critical point
noun Date: circa 1912 a point on the graph of a function where the derivative is zero or infinite
critical region
noun Date: 1951 the set of outcomes of a statistical test for which the null hypothesis is to be rejected
critical value
noun Date: circa 1909 the value of an independent variable corresponding to a critical point of a function
noun see critical
adverb see critical
noun see critical
noun Date: 1684 an inferior or petty critic
British variant of criticize
noun Date: 1607 1. a. the act of criticizing usually unfavorably b. a critical observation or remark c. critique 2. the art of evaluating or analyzing works of ...
adjective see criticize
verb (-cized; -cizing) Date: 1643 intransitive verb to act as a critic transitive verb 1. to consider the merits and demerits of and judge accordingly ; evaluate 2. to ...
noun see criticize
I. noun Etymology: alteration of 2critic Date: 1710 an act of criticizing; especially a critical estimate or discussion
noun Etymology: by alteration Date: 1815 creature 1
abbreviation certified registered nurse anesthetist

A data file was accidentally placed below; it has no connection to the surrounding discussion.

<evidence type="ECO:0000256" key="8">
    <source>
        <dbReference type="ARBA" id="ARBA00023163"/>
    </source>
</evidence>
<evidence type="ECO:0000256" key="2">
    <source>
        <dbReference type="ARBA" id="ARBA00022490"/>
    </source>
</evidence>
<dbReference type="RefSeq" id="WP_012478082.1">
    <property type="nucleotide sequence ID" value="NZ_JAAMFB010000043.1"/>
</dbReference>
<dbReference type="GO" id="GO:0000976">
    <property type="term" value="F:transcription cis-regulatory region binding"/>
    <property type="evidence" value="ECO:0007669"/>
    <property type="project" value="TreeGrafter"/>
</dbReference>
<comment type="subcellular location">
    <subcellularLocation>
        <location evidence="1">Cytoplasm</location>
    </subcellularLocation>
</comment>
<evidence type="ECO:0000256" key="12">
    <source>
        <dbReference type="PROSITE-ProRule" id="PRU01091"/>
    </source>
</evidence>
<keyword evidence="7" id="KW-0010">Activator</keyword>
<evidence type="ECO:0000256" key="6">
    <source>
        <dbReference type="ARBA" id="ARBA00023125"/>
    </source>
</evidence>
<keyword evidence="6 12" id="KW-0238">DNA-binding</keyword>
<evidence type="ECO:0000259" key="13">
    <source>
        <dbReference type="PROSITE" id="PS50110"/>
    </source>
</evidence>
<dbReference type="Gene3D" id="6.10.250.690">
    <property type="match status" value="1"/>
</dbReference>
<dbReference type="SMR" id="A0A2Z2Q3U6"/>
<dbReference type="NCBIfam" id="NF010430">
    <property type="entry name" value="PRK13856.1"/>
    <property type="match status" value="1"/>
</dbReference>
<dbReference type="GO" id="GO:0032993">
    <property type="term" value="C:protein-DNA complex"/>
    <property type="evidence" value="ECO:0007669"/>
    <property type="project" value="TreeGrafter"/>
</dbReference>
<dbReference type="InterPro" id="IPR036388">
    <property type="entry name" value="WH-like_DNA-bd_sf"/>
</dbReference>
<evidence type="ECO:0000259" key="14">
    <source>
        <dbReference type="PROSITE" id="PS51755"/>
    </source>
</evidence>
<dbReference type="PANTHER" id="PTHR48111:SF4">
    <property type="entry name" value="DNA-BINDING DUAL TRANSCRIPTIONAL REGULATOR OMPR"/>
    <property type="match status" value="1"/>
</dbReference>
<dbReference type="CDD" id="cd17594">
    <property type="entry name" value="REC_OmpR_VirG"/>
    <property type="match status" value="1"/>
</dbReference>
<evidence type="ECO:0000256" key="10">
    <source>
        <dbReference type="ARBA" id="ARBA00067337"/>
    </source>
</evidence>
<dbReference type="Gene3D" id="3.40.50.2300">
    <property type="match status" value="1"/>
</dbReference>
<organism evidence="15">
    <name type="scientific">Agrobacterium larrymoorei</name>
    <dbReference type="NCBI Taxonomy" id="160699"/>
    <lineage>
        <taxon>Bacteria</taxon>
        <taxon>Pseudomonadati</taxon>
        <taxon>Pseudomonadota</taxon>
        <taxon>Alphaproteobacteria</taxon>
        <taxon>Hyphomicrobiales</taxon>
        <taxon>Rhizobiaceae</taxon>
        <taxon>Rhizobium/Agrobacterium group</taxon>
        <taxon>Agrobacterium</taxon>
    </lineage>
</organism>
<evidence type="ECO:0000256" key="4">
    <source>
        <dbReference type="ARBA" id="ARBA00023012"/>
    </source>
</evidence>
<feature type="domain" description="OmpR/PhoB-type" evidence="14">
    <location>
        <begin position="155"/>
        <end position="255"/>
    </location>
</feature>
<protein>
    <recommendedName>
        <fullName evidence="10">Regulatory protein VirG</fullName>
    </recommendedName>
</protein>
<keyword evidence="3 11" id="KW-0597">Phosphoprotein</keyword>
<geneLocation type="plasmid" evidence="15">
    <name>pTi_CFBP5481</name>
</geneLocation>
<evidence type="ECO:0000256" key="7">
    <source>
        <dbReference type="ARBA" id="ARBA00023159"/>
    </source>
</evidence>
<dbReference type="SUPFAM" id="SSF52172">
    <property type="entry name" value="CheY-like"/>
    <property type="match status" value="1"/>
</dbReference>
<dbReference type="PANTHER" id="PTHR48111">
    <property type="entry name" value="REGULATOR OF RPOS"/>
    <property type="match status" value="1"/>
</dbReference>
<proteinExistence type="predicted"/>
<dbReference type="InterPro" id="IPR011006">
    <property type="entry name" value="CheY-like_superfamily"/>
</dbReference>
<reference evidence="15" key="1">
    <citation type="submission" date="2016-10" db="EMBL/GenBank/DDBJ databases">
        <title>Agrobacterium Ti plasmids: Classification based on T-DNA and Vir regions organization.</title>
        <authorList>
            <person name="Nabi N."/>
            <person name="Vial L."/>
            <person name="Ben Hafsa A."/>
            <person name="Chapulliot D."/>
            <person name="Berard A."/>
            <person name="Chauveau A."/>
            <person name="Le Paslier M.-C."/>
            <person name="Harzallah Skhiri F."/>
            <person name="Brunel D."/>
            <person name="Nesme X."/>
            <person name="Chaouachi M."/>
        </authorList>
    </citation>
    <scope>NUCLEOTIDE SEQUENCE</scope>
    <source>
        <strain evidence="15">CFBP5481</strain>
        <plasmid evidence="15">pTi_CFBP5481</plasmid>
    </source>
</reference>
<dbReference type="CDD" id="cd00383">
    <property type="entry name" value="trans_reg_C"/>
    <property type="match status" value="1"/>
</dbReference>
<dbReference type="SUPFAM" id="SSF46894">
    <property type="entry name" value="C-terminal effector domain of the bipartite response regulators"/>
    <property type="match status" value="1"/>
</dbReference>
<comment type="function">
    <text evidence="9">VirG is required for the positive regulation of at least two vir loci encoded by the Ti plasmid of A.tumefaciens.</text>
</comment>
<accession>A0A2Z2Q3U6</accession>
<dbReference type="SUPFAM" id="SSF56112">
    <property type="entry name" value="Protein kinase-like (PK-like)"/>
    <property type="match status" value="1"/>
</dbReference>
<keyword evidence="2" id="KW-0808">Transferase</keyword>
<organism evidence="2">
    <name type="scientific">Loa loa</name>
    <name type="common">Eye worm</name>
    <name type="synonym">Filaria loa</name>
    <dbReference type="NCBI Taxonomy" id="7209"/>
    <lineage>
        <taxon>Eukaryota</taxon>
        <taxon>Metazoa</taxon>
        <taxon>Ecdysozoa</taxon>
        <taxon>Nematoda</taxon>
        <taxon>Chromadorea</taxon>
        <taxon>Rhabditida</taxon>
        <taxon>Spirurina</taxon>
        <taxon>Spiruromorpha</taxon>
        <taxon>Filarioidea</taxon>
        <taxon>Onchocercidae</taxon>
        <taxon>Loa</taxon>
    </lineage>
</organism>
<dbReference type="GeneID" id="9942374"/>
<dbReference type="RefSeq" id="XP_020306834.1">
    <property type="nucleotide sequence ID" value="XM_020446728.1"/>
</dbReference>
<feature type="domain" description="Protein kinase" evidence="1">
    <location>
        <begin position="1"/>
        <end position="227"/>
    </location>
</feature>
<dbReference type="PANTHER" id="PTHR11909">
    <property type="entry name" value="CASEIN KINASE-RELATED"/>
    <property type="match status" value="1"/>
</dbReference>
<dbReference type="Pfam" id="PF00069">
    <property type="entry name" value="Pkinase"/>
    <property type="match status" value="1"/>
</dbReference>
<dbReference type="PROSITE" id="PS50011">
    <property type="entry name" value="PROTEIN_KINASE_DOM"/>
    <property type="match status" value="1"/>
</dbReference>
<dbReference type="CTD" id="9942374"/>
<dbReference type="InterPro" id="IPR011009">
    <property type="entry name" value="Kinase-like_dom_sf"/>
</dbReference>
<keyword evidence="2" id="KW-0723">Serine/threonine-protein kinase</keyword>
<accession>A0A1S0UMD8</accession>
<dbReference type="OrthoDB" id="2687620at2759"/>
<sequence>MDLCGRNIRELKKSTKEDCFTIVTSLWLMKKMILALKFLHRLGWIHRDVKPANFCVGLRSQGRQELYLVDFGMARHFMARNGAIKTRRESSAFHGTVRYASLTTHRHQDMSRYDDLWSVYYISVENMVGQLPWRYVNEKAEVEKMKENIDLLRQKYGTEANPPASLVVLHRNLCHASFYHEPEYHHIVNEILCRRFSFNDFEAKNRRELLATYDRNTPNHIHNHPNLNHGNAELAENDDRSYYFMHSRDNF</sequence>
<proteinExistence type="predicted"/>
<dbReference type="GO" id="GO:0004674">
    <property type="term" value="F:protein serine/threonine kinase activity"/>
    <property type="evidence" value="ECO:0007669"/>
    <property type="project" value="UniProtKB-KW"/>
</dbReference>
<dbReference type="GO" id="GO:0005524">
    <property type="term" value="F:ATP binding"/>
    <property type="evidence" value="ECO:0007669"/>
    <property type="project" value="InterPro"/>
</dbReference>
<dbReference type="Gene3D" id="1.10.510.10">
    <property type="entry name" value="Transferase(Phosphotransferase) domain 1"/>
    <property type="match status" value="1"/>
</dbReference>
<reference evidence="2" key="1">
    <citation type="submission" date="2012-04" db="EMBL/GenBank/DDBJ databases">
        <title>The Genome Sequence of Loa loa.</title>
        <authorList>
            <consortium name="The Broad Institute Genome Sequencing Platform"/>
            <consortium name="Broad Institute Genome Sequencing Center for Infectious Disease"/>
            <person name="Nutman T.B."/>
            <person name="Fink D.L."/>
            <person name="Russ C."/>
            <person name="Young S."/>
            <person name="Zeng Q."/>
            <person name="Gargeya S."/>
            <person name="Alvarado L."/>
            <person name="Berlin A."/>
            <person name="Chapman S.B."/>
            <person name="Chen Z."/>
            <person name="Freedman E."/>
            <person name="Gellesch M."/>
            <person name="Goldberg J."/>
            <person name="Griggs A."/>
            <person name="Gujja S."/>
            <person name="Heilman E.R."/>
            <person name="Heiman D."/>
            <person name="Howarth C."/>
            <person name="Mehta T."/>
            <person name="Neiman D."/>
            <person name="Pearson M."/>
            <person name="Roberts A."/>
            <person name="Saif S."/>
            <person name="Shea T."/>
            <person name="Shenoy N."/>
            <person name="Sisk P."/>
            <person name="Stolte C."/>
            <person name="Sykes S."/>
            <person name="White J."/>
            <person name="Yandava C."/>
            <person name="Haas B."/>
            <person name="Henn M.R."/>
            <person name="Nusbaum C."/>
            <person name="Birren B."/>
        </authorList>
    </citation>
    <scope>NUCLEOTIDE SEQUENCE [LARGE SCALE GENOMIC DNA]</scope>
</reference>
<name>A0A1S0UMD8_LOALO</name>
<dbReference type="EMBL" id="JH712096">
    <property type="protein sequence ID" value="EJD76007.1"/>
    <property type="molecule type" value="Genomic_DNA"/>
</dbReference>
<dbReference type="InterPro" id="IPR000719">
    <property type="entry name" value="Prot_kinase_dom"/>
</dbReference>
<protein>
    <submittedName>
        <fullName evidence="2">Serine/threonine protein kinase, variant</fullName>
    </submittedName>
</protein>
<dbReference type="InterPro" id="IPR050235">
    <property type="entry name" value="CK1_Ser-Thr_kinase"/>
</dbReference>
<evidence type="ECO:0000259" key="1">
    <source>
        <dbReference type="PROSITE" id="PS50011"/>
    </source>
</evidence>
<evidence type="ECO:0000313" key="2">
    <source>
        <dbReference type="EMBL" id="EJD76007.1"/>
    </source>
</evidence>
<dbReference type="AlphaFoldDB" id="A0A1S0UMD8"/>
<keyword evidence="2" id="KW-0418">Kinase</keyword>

noun Etymology: Cro-Magnon, a cave near Les Eyzies, France Date: 1869 a hominid of a tall erect race of the Upper Paleolithic known from skeletal remains found chiefly in ...
I. verb Etymology: Middle English croken, of imitative origin Date: 15th century intransitive verb 1. a. to make a deep harsh sound b. to speak in a hoarse throaty ...
noun Date: 1648 1. an animal (as a frog) that croaks 2. any of various fishes and especially the drums that produce croaking, drumming, or grunting noises 3. slang doctor
adjective see croak II
noun Etymology: New Latin Croata, from Croatian & Serbian Hrvat Date: 1657 Croatian • Croat adjective
geographical name independent country SE Europe; a constituent republic of Yugoslavia 1946-91 comprising Croatia, Slavonia, & most of Istria & the Dalmatian coast capital ...
noun Date: 1555 1. a native or inhabitant of Croatia 2. a south Slavic language spoken by the Croatian people • Croatian adjective